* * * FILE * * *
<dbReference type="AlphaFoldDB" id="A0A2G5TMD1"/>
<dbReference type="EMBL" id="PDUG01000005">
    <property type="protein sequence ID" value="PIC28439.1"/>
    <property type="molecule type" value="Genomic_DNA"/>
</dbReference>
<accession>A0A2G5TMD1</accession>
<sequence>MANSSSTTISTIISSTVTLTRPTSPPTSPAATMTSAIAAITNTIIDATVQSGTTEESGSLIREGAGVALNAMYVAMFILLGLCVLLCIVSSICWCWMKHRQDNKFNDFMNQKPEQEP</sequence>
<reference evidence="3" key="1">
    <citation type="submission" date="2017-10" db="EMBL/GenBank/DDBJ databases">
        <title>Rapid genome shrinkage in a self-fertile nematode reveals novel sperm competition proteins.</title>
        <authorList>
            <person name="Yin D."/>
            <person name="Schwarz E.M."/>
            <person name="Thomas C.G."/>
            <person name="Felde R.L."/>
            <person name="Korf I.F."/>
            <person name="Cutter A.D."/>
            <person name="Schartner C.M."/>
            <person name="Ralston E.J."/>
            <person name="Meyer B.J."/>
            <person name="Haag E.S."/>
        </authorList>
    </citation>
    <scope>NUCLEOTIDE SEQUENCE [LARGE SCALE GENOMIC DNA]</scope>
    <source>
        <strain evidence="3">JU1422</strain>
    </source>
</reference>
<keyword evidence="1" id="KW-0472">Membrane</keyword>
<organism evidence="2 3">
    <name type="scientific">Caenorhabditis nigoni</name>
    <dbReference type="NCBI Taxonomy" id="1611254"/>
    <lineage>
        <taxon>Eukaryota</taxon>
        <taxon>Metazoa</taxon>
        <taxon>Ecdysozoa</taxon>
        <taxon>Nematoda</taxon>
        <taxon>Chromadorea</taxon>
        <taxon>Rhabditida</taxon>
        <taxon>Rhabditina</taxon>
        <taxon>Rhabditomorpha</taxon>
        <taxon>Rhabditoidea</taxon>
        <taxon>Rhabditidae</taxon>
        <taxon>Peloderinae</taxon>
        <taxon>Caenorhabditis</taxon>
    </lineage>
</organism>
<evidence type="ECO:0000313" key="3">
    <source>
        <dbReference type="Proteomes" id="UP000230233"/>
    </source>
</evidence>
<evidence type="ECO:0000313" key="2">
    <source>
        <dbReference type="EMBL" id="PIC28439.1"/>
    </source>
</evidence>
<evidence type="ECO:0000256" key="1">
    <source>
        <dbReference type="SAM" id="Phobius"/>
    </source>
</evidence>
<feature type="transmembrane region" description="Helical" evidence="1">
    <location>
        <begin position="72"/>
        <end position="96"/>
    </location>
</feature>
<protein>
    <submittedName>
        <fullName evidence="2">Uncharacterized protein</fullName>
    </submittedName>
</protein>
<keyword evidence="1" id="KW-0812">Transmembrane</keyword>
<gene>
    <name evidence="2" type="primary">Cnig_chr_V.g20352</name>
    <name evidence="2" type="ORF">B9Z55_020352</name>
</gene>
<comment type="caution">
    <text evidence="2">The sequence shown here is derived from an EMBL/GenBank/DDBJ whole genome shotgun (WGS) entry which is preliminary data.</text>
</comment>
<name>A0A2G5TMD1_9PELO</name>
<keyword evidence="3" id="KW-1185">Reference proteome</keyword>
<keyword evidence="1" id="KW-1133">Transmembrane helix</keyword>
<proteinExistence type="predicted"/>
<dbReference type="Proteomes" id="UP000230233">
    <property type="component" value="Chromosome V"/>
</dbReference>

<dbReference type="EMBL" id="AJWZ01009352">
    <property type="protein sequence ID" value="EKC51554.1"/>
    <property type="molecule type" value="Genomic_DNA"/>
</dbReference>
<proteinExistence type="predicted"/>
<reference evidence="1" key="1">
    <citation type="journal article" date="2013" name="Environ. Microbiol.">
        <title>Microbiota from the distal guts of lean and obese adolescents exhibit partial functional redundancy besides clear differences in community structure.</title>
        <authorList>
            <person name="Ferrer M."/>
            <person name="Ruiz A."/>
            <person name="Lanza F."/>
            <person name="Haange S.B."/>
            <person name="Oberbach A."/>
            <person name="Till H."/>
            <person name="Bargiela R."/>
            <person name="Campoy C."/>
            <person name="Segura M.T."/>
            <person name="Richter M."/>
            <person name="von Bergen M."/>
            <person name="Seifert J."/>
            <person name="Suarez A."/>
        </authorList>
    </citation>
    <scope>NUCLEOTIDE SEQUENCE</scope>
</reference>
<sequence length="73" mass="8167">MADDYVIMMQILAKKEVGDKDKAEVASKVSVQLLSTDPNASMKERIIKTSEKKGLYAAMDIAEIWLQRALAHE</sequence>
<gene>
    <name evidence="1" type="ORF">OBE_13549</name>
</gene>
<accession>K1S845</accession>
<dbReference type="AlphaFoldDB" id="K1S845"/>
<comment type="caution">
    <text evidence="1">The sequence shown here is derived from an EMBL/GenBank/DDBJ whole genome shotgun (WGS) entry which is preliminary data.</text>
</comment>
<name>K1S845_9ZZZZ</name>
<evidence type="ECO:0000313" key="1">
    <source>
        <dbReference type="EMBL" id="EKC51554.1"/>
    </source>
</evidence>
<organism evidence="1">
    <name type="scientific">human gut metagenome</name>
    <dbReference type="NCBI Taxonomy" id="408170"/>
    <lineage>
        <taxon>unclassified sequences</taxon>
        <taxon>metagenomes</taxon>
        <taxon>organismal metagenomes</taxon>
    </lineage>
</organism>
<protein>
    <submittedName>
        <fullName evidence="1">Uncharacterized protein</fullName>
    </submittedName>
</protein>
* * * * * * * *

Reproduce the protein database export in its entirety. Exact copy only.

<dbReference type="AlphaFoldDB" id="A0A2G5TMD1"/>
<dbReference type="EMBL" id="PDUG01000005">
    <property type="protein sequence ID" value="PIC28439.1"/>
    <property type="molecule type" value="Genomic_DNA"/>
</dbReference>
<accession>A0A2G5TMD1</accession>
<sequence>MANSSSTTISTIISSTVTLTRPTSPPTSPAATMTSAIAAITNTIIDATVQSGTTEESGSLIREGAGVALNAMYVAMFILLGLCVLLCIVSSICWCWMKHRQDNKFNDFMNQKPEQEP</sequence>
<reference evidence="3" key="1">
    <citation type="submission" date="2017-10" db="EMBL/GenBank/DDBJ databases">
        <title>Rapid genome shrinkage in a self-fertile nematode reveals novel sperm competition proteins.</title>
        <authorList>
            <person name="Yin D."/>
            <person name="Schwarz E.M."/>
            <person name="Thomas C.G."/>
            <person name="Felde R.L."/>
            <person name="Korf I.F."/>
            <person name="Cutter A.D."/>
            <person name="Schartner C.M."/>
            <person name="Ralston E.J."/>
            <person name="Meyer B.J."/>
            <person name="Haag E.S."/>
        </authorList>
    </citation>
    <scope>NUCLEOTIDE SEQUENCE [LARGE SCALE GENOMIC DNA]</scope>
    <source>
        <strain evidence="3">JU1422</strain>
    </source>
</reference>
<keyword evidence="1" id="KW-0472">Membrane</keyword>
<organism evidence="2 3">
    <name type="scientific">Caenorhabditis nigoni</name>
    <dbReference type="NCBI Taxonomy" id="1611254"/>
    <lineage>
        <taxon>Eukaryota</taxon>
        <taxon>Metazoa</taxon>
        <taxon>Ecdysozoa</taxon>
        <taxon>Nematoda</taxon>
        <taxon>Chromadorea</taxon>
        <taxon>Rhabditida</taxon>
        <taxon>Rhabditina</taxon>
        <taxon>Rhabditomorpha</taxon>
        <taxon>Rhabditoidea</taxon>
        <taxon>Rhabditidae</taxon>
        <taxon>Peloderinae</taxon>
        <taxon>Caenorhabditis</taxon>
    </lineage>
</organism>
<evidence type="ECO:0000313" key="3">
    <source>
        <dbReference type="Proteomes" id="UP000230233"/>
    </source>
</evidence>
<evidence type="ECO:0000313" key="2">
    <source>
        <dbReference type="EMBL" id="PIC28439.1"/>
    </source>
</evidence>
<evidence type="ECO:0000256" key="1">
    <source>
        <dbReference type="SAM" id="Phobius"/>
    </source>
</evidence>
<feature type="transmembrane region" description="Helical" evidence="1">
    <location>
        <begin position="72"/>
        <end position="96"/>
    </location>
</feature>
<protein>
    <submittedName>
        <fullName evidence="2">Uncharacterized protein</fullName>
    </submittedName>
</protein>
<keyword evidence="1" id="KW-0812">Transmembrane</keyword>
<gene>
    <name evidence="2" type="primary">Cnig_chr_V.g20352</name>
    <name evidence="2" type="ORF">B9Z55_020352</name>
</gene>
<comment type="caution">
    <text evidence="2">The sequence shown here is derived from an EMBL/GenBank/DDBJ whole genome shotgun (WGS) entry which is preliminary data.</text>
</comment>
<name>A0A2G5TMD1_9PELO</name>
<keyword evidence="3" id="KW-1185">Reference proteome</keyword>
<keyword evidence="1" id="KW-1133">Transmembrane helix</keyword>
<proteinExistence type="predicted"/>
<dbReference type="Proteomes" id="UP000230233">
    <property type="component" value="Chromosome V"/>
</dbReference>

<dbReference type="EMBL" id="AJWZ01009352">
    <property type="protein sequence ID" value="EKC51554.1"/>
    <property type="molecule type" value="Genomic_DNA"/>
</dbReference>
<proteinExistence type="predicted"/>
<reference evidence="1" key="1">
    <citation type="journal article" date="2013" name="Environ. Microbiol.">
        <title>Microbiota from the distal guts of lean and obese adolescents exhibit partial functional redundancy besides clear differences in community structure.</title>
        <authorList>
            <person name="Ferrer M."/>
            <person name="Ruiz A."/>
            <person name="Lanza F."/>
            <person name="Haange S.B."/>
            <person name="Oberbach A."/>
            <person name="Till H."/>
            <person name="Bargiela R."/>
            <person name="Campoy C."/>
            <person name="Segura M.T."/>
            <person name="Richter M."/>
            <person name="von Bergen M."/>
            <person name="Seifert J."/>
            <person name="Suarez A."/>
        </authorList>
    </citation>
    <scope>NUCLEOTIDE SEQUENCE</scope>
</reference>
<sequence length="73" mass="8167">MADDYVIMMQILAKKEVGDKDKAEVASKVSVQLLSTDPNASMKERIIKTSEKKGLYAAMDIAEIWLQRALAHE</sequence>
<gene>
    <name evidence="1" type="ORF">OBE_13549</name>
</gene>
<accession>K1S845</accession>
<dbReference type="AlphaFoldDB" id="K1S845"/>
<comment type="caution">
    <text evidence="1">The sequence shown here is derived from an EMBL/GenBank/DDBJ whole genome shotgun (WGS) entry which is preliminary data.</text>
</comment>
<name>K1S845_9ZZZZ</name>
<evidence type="ECO:0000313" key="1">
    <source>
        <dbReference type="EMBL" id="EKC51554.1"/>
    </source>
</evidence>
<organism evidence="1">
    <name type="scientific">human gut metagenome</name>
    <dbReference type="NCBI Taxonomy" id="408170"/>
    <lineage>
        <taxon>unclassified sequences</taxon>
        <taxon>metagenomes</taxon>
        <taxon>organismal metagenomes</taxon>
    </lineage>
</organism>
<protein>
    <submittedName>
        <fullName evidence="1">Uncharacterized protein</fullName>
    </submittedName>
</protein>